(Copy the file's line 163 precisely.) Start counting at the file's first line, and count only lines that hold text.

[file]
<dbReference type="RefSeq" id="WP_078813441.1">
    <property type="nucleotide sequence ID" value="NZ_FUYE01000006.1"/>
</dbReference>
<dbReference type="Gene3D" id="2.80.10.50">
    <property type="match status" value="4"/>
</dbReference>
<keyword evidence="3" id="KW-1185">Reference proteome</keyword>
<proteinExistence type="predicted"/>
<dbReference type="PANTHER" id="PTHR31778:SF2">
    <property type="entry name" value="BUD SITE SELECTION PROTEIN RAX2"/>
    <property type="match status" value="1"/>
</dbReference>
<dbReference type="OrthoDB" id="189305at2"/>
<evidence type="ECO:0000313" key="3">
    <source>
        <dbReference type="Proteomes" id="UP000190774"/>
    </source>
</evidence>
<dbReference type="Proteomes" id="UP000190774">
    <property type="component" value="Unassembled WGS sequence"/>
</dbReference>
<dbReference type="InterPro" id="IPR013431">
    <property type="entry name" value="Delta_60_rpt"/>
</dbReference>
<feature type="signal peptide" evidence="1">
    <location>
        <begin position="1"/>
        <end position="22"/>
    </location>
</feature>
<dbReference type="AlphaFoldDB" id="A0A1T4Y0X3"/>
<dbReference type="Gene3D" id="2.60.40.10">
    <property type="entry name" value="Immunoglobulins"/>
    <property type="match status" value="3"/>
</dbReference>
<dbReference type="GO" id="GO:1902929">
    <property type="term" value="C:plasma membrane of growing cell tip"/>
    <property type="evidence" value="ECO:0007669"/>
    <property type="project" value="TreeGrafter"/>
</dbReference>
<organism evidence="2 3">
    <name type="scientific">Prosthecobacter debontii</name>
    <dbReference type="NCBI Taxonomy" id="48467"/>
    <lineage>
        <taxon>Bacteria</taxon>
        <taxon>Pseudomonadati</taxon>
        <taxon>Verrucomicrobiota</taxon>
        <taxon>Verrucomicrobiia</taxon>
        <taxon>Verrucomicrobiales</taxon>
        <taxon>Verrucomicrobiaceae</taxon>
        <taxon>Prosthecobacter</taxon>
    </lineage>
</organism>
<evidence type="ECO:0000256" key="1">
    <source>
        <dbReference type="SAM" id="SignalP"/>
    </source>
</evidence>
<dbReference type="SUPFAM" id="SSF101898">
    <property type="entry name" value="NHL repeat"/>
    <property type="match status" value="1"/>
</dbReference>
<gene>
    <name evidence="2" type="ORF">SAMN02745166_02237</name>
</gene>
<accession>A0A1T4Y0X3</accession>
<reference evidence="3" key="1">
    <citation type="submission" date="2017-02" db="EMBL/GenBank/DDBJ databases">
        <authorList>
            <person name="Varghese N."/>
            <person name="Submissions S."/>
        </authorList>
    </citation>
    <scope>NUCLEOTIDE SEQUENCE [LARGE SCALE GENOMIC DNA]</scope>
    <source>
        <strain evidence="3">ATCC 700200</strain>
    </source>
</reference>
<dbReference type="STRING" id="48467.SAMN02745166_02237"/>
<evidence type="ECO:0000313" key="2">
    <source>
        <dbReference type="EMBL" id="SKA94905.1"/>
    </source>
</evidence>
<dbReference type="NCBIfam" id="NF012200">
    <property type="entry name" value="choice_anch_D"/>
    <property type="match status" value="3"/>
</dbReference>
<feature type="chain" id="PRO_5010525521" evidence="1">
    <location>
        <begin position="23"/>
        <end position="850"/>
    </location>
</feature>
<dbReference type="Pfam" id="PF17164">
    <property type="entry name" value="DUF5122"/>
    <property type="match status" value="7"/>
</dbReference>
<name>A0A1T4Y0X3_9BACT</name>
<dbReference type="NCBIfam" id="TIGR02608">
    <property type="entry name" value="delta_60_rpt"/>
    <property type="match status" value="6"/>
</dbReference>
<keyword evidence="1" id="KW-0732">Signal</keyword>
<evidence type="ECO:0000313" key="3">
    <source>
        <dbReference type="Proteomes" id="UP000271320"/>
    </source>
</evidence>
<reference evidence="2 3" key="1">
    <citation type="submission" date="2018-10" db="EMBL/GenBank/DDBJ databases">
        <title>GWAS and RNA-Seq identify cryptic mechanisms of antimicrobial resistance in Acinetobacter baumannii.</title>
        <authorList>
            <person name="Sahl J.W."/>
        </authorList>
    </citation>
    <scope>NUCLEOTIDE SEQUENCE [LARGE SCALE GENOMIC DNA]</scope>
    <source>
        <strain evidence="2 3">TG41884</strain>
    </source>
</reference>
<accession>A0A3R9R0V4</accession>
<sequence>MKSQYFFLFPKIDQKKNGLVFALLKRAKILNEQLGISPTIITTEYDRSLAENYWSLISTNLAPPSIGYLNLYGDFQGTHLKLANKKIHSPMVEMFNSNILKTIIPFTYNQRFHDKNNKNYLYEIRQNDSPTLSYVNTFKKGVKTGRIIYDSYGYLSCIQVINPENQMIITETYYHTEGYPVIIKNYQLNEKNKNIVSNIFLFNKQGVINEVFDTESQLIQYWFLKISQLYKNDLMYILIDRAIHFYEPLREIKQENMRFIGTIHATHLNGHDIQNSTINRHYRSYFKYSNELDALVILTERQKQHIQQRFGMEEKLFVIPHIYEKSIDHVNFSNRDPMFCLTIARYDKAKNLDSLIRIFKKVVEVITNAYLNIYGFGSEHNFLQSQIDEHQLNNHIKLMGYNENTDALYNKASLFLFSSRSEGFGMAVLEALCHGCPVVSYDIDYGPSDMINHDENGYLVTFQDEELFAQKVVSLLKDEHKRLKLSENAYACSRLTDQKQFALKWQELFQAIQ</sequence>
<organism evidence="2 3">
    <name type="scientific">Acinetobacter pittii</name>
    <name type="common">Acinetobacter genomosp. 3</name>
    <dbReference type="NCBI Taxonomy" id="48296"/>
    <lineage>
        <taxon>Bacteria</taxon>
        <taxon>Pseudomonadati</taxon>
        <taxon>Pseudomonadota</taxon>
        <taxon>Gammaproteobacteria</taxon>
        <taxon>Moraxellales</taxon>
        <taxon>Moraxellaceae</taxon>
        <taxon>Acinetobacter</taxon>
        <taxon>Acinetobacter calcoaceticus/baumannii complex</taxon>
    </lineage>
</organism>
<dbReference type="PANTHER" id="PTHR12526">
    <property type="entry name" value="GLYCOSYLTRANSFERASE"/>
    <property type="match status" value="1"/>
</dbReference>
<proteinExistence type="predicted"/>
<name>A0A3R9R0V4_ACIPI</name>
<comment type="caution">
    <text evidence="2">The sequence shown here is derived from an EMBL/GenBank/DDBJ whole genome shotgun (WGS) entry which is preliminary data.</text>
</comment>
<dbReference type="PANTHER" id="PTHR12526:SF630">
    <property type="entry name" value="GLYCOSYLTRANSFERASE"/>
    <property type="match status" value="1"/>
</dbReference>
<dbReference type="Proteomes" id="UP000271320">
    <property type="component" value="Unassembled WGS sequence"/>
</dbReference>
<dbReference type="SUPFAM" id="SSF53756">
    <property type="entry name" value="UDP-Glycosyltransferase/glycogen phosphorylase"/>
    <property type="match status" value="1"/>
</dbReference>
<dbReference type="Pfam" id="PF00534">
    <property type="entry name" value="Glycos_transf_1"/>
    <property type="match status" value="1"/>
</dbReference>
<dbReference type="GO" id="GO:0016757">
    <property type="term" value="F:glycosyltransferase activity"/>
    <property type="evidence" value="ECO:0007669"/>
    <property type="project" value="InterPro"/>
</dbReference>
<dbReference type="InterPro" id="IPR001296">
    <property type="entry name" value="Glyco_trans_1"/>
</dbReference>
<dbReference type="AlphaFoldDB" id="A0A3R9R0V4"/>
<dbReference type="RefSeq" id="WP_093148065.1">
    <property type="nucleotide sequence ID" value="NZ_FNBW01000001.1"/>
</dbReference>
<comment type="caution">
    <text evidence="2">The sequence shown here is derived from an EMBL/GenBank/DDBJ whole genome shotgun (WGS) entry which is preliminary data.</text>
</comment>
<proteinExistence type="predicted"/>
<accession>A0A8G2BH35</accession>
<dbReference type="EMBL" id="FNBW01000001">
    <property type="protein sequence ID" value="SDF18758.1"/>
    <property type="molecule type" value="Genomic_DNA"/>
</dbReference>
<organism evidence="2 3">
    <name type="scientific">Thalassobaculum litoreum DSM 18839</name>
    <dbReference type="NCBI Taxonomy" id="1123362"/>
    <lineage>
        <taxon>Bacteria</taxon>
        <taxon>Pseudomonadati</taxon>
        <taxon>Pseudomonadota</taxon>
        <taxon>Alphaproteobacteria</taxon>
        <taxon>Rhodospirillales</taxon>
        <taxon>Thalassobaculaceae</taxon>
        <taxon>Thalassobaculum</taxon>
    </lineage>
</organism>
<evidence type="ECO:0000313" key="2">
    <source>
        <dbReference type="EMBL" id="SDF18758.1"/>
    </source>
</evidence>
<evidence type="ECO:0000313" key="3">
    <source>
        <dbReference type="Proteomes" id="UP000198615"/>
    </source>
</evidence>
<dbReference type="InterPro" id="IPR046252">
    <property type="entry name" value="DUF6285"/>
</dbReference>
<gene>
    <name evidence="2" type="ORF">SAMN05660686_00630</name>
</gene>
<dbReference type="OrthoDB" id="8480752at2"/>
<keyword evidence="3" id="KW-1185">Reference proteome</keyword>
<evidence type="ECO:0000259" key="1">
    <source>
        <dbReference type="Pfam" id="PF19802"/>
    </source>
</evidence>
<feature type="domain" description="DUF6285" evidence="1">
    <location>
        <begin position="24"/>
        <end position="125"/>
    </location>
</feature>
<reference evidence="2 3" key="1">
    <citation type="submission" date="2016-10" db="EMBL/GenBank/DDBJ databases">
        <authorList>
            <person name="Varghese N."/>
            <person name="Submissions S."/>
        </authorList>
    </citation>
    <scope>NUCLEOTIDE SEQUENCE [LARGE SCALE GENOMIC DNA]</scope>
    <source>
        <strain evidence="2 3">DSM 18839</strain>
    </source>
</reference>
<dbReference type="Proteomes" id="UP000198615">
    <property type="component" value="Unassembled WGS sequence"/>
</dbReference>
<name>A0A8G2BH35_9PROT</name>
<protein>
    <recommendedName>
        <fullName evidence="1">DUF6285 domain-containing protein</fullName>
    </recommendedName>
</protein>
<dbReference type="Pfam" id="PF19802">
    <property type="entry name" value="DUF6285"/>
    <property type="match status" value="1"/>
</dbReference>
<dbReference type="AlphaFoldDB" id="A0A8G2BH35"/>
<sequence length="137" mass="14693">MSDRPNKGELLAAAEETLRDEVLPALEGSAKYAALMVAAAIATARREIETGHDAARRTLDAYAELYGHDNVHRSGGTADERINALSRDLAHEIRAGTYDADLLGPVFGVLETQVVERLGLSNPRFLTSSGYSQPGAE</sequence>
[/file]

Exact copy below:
<dbReference type="GO" id="GO:0016757">